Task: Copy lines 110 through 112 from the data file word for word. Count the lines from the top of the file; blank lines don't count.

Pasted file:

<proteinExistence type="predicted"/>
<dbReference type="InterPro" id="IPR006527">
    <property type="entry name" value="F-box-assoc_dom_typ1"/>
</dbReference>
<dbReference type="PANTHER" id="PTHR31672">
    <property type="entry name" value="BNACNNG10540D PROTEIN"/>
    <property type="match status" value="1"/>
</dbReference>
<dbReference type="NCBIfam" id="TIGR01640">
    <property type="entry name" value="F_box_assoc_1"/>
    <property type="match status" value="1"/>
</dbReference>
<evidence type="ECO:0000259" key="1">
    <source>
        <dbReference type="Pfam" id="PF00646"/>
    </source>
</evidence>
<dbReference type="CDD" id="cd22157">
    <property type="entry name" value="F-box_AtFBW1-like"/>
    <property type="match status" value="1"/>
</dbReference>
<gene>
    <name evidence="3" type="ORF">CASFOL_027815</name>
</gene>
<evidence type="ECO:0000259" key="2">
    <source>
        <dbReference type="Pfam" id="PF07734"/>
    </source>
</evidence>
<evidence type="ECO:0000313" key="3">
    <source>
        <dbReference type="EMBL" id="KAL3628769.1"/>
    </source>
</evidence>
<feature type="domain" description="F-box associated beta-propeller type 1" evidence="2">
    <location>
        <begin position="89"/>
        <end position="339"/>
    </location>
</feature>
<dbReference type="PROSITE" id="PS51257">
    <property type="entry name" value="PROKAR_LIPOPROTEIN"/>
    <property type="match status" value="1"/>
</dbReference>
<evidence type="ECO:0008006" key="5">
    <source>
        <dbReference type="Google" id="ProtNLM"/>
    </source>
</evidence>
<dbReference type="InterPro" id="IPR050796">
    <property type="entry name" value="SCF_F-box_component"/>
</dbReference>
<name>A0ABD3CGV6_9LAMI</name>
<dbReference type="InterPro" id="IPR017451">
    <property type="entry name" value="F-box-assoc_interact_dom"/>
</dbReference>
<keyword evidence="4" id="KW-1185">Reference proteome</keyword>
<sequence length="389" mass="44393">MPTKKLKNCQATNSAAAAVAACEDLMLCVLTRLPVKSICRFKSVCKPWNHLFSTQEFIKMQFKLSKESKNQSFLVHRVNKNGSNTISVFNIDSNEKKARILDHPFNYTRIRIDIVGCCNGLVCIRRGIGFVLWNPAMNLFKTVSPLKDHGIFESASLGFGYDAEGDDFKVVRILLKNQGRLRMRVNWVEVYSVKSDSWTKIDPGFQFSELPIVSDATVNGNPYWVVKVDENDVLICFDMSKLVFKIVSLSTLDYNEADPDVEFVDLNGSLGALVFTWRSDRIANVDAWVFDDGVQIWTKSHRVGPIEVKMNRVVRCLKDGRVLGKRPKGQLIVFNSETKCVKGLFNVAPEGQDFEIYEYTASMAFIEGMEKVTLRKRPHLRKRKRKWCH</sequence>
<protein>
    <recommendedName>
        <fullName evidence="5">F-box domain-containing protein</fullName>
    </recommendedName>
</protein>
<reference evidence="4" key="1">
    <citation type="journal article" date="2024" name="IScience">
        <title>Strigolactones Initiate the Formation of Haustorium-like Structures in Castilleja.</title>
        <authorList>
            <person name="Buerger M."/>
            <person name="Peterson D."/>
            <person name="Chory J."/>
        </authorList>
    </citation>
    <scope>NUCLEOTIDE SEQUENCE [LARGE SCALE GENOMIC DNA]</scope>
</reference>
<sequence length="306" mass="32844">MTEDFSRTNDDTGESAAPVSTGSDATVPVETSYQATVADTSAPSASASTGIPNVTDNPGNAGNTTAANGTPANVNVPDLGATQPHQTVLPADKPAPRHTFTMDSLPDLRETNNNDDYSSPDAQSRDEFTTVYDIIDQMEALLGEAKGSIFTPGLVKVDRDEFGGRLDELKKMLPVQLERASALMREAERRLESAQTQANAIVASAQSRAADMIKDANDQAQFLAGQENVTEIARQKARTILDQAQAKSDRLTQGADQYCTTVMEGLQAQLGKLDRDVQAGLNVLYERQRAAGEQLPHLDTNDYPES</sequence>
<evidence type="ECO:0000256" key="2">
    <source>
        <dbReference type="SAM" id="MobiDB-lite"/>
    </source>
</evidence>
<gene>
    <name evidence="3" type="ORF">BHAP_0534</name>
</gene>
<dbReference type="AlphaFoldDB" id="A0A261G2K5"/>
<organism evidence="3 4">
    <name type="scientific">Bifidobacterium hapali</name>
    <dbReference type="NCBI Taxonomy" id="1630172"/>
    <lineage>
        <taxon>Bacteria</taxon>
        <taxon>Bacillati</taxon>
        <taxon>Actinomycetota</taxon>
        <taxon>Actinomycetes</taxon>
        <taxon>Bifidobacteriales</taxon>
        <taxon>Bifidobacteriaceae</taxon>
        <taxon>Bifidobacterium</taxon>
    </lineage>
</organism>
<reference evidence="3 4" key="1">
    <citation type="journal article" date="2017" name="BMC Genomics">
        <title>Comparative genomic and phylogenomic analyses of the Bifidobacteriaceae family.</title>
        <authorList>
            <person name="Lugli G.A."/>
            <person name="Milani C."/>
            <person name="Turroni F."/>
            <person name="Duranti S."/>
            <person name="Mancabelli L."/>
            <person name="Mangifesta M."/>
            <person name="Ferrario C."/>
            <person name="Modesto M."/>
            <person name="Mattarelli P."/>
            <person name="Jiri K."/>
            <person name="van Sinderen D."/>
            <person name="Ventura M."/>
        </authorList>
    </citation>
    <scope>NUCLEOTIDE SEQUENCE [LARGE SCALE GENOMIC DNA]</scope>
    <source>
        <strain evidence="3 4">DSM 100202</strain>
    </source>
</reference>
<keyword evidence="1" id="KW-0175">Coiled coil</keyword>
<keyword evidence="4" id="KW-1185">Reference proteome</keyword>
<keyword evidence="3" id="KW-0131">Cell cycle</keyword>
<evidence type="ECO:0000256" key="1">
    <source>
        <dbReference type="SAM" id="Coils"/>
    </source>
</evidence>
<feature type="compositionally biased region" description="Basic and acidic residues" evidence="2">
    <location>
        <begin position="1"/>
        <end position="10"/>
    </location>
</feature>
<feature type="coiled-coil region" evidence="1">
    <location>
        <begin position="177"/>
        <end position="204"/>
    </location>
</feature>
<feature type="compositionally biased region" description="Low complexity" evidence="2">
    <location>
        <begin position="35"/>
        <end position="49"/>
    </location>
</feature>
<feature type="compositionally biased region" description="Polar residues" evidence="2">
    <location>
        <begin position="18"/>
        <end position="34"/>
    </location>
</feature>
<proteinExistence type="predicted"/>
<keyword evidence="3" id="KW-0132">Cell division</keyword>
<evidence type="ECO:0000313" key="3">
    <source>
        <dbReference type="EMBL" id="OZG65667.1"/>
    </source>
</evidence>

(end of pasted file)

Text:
            <person name="Mattarelli P."/>
            <person name="Jiri K."/>
            <person name="van Sinderen D."/>